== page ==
Cannabinoids induce apathetic and impulsive patterns of choice through CB1 receptors and TRPV1 channels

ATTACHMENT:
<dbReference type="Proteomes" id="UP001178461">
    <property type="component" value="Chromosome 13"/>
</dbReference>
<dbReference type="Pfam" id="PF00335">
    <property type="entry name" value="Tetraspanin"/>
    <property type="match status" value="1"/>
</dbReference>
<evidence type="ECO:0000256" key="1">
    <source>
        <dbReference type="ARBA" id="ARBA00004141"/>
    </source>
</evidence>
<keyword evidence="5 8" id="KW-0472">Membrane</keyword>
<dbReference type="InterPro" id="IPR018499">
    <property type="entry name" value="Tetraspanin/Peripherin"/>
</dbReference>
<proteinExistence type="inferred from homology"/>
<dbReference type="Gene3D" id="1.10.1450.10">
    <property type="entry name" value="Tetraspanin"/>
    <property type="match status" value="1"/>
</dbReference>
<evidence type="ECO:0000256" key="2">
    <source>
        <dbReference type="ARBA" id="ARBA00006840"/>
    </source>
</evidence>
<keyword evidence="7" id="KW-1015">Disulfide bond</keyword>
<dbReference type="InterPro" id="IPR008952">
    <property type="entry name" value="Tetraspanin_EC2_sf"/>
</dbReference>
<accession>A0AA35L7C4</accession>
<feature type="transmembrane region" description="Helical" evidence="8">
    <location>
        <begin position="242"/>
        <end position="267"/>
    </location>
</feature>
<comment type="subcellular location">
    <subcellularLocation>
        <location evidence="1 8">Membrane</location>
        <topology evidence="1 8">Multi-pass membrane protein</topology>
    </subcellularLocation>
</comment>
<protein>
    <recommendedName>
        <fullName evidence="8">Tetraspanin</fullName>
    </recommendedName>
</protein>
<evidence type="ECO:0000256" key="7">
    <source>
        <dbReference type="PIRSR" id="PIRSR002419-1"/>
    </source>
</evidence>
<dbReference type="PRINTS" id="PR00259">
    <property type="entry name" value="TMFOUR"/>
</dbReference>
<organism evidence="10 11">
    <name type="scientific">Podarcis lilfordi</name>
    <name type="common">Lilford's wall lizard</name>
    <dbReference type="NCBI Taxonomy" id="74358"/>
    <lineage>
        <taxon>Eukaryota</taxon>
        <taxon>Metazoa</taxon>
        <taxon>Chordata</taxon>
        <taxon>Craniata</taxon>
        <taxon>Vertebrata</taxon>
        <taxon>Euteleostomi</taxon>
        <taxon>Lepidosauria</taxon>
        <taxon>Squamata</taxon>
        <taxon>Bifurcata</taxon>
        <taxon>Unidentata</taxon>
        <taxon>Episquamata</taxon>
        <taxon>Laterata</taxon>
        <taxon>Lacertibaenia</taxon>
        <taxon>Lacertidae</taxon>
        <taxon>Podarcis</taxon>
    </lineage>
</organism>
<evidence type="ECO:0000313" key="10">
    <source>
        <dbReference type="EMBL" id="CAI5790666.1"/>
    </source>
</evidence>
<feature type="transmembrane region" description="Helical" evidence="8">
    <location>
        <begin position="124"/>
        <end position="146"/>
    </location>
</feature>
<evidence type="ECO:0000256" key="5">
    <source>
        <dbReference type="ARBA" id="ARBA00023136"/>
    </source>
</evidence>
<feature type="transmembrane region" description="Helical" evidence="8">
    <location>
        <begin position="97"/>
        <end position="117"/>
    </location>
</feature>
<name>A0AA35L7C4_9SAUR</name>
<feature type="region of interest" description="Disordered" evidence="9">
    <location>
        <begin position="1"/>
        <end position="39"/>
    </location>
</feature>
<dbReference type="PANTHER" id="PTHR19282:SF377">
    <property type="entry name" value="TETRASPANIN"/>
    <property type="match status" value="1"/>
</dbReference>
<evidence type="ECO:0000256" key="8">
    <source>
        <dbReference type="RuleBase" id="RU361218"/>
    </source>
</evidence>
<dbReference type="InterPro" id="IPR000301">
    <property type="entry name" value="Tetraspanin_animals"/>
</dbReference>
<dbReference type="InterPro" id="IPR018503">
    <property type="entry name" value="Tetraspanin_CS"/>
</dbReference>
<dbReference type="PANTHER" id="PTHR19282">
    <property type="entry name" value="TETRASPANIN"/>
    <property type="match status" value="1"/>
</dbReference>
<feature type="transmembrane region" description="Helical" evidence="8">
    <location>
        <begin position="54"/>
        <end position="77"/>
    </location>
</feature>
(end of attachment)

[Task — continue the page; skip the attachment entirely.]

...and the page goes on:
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Despite evidence from psychiatry and psychology clinics pointing to altered cognition and decision making following the consumption of cannabis, the effects of cannabis derivatives are still under dispute and the mechanisms of cannabinoid effects on cognition are not known. In this study, we used effort-based and delay-based decision tasks and showed that ACEA, a potent cannabinoid agonist induced apathetic and impulsive patterns of choice in rats in a dose-dependent manner when locally injected into the anterior cingulate cortex (ACC) and orbitofrontal cortex (OFC), respectively. Pre-treatment with AM251, a selective cannabinoid type 1 (CB1) receptor antagonist, reversed ACEA-induced impulsive and apathetic patterns of choice in doses higher than a minimally effective dose. Unlike CB1 receptor antagonist, pretreatment with capsazepine, a transient receptor potential vanilloid type 1 (TRPV1) channel antagonist, was effective only at an intermediary dose. Furthermore, capsazepine per se induced impulsivity and apathy at a high dose suggesting a basal tonic activation of TRPV1 channels that exist in the ACC and OFC to support cost-benefit decision making and to help avoid apathetic and impulsive patterns of decision making. Taken together, unlike previous reports supporting opposing roles for the CB1 receptors and TRPV1 channels in anxiety and panic behavior, our findings demonstrate a different sort of interaction between endocannabinoid and endovanilloid systems and suggest that both systems contribute to the cognitive disrupting effects of cannabinoids. Given prevalent occurrence of apathy and particularly impulsivity in psychiatric disorders, these results have significant implications for pharmacotherapy research targeting these receptors.

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